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Board Weighs Widening of Beaches Via Nearby Dredging

July 18, 2008

By RYAN HUTCHINS

By Ryan Hutchins

The Virginian-Pilot

Nags Head

Efforts to widen Nags Head beaches have failed over the years at the federal, county and local levels, but another idea goes on the table today.

The Board of Commissioners will meet to decide whether the town should send a letter to the Army Corps of Engineers expressing interest in a project that might provide sand through a nearby dredging initiative.

“The sand would be pumped up from Oregon Inlet and onto Nags Head beaches,” said Roberta Thuman , a spokes woman for the town.

The board is scheduled to meet at 2 p.m. today to discuss the possible measure.

Many beaches in South Nags Head are becoming smaller and smaller – narrow even at low tide. Some homeowners have guarded their property with walls of sandbags, but on May 1 the state began requiring that all exposed bags be removed.

The new project would proceed under a federal regulation that allows sand from federal dredging projects to be placed on public beaches.

It probably would require a cost-sharing arrangement between the town and the Corps of Engineers.

Anna Sadler , the town’s mayor pro tem, said Thursday that the board was told several years ago that such a project would cost more than one involving offshore dredging. She didn’t know whether that is still the case.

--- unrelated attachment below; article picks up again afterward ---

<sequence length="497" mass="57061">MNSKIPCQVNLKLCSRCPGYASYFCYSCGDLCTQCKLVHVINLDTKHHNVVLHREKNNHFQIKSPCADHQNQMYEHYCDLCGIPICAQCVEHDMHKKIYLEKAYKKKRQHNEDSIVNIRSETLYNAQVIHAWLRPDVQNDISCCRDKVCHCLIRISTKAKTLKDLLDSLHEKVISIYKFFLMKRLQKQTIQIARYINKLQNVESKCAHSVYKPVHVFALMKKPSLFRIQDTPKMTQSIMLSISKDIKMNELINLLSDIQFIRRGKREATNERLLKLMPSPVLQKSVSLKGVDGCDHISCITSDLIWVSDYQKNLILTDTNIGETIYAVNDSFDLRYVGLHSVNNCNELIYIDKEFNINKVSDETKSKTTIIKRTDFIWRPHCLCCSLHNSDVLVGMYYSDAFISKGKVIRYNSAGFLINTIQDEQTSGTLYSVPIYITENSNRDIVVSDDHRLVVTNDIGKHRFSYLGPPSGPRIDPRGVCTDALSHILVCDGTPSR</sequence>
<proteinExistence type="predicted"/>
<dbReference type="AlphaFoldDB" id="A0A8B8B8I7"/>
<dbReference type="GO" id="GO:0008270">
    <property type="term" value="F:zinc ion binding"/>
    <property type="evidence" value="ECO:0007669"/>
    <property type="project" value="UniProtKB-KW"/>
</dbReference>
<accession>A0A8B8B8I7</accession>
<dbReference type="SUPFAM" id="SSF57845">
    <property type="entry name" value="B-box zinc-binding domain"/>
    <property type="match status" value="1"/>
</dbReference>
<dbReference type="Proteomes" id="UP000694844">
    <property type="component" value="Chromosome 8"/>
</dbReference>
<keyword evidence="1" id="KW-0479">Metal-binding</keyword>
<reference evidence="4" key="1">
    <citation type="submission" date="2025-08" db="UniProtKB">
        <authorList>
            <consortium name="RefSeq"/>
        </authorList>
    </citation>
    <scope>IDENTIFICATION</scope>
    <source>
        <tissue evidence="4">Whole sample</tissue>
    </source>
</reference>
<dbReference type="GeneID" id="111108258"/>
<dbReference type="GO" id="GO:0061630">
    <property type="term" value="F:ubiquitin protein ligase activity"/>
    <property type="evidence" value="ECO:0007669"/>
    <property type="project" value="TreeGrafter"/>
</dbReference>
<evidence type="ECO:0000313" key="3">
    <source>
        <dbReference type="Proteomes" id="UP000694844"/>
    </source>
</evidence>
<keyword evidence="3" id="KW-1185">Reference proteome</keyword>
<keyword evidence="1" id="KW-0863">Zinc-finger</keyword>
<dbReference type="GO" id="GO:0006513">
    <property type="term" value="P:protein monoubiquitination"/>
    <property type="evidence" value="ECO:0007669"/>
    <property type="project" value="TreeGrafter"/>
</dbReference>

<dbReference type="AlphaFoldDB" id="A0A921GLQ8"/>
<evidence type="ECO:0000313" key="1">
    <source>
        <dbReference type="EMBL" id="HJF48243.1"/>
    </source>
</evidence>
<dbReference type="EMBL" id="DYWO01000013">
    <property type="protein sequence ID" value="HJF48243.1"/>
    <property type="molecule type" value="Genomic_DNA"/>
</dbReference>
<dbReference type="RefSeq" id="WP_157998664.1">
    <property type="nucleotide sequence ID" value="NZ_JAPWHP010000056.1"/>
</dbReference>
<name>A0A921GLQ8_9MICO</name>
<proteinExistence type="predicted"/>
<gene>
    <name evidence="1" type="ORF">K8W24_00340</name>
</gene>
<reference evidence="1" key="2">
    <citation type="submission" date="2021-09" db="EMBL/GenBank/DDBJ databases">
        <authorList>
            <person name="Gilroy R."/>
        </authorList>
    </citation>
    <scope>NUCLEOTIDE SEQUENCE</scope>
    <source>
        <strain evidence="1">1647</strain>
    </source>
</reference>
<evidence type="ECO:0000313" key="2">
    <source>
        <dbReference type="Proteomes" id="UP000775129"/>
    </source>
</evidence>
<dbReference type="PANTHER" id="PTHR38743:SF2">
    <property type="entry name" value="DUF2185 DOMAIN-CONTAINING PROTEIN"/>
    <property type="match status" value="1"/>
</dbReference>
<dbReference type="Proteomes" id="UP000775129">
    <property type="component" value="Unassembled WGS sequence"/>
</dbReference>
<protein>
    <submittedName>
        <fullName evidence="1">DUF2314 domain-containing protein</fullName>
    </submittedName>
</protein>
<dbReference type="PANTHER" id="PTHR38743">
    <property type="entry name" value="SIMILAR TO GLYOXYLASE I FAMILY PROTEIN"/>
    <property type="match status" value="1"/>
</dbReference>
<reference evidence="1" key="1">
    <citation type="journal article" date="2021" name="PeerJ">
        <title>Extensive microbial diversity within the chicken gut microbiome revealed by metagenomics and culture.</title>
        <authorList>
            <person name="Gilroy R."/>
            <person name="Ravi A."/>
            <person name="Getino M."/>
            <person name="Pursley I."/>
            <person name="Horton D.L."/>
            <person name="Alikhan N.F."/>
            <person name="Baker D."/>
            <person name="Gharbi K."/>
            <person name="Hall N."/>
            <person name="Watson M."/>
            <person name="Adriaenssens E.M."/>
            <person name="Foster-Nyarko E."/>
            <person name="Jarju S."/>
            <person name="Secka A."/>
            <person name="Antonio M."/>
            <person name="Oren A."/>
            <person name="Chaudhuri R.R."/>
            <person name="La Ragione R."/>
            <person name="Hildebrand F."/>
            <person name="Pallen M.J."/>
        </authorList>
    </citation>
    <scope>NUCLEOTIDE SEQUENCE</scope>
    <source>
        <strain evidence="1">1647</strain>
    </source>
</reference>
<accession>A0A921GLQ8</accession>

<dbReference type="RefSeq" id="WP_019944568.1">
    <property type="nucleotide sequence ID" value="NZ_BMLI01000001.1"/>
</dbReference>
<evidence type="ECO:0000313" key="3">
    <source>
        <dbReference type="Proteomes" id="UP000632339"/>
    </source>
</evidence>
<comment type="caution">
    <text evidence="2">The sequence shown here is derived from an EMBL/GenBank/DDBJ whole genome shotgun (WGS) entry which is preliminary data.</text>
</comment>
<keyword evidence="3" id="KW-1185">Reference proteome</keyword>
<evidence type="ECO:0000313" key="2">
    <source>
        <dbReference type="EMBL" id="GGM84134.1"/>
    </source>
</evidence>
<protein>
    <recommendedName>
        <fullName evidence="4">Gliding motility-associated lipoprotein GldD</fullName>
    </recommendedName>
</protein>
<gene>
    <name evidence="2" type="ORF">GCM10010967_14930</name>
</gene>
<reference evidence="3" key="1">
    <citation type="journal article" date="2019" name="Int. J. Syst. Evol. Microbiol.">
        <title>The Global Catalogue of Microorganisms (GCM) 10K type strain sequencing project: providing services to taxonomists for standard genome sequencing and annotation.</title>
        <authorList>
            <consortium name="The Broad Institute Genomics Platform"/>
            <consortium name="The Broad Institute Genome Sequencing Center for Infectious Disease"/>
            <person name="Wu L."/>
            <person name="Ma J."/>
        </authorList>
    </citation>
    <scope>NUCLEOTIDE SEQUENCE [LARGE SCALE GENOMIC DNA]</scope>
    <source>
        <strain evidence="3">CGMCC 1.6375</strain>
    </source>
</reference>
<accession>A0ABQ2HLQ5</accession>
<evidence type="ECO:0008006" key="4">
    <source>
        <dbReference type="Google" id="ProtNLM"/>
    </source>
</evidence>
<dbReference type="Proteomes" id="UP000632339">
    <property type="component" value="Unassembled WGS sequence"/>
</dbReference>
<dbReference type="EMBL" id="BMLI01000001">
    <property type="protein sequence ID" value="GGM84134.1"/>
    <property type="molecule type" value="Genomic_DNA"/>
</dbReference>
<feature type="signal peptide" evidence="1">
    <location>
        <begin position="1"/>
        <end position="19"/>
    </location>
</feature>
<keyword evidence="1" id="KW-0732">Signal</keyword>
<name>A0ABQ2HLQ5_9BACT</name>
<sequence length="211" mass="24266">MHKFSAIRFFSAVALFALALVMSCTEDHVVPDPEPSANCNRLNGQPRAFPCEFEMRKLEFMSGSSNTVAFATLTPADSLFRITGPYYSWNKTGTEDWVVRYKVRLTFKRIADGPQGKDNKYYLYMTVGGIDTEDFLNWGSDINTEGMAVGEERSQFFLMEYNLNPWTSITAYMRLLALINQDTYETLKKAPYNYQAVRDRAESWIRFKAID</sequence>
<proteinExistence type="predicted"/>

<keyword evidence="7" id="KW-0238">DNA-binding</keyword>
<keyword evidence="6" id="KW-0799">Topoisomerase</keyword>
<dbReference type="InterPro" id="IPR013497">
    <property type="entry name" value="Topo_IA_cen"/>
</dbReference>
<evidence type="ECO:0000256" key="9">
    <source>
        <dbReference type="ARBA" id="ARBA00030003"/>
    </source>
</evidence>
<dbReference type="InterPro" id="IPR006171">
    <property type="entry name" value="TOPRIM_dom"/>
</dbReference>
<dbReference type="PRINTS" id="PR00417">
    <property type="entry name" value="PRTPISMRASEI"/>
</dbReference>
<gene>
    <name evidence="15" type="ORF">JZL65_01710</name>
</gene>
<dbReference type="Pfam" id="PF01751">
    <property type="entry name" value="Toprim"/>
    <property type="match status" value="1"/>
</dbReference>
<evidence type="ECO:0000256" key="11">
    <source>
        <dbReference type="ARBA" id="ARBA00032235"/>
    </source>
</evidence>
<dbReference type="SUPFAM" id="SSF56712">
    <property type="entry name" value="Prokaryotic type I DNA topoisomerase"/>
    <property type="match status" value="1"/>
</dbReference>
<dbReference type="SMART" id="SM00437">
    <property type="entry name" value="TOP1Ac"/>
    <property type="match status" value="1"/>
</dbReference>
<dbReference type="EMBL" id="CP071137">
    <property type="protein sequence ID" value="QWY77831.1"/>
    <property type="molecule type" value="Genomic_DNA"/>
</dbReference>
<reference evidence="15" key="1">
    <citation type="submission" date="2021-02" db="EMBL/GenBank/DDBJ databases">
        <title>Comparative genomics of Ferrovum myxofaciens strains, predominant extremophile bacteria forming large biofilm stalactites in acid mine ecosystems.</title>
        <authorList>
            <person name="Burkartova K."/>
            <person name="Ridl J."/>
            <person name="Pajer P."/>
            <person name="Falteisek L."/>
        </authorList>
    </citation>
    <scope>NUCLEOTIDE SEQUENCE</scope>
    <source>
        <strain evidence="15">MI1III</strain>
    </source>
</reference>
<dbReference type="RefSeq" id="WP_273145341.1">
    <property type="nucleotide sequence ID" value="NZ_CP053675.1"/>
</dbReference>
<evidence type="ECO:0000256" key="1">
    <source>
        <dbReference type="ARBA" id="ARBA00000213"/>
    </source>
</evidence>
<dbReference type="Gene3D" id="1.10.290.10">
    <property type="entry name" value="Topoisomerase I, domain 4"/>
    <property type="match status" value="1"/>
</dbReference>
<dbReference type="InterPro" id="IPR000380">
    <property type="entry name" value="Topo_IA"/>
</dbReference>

Additionally, she said, an engineer took samples at that time from Oregon Inlet and off the shore of the town, finding that the inlet sand was “much finer” than what’s on the beach now.

But Sadler said she is still willing to listen to details about anything that could help repair the eroding shoreline. “I, for one, am interested in hearing about any project that would put sand on the beach that’s compatible,” she said.

It’s been 16 months since voters shot down a $24 million bond measure to widen the town’s beaches. Efforts to fund such a project have failed at the federal and county levels as well.

Earlier this year the town established a beach nourishment trust fund in the hope that residents would donate money to pay for the work. The town must give the money back if a project isn’t initiated within six years.

Commissioner Wayne Gray voted against establishing the fund. He said Thursday that he doesn’t support any project to put sand on the beach, including one that uses Oregon Inlet sand.

“I’m not really in favor of it – it’s a Band-Aid fix,” he said.

Ryan Hutchins, (252) 441-1627,

ryan.hutchins@pilotonline.com

Originally published by BY RYAN HUTCHINS.

(c) 2008 Virginian – Pilot. Provided by ProQuest Information and Learning. All rights Reserved.




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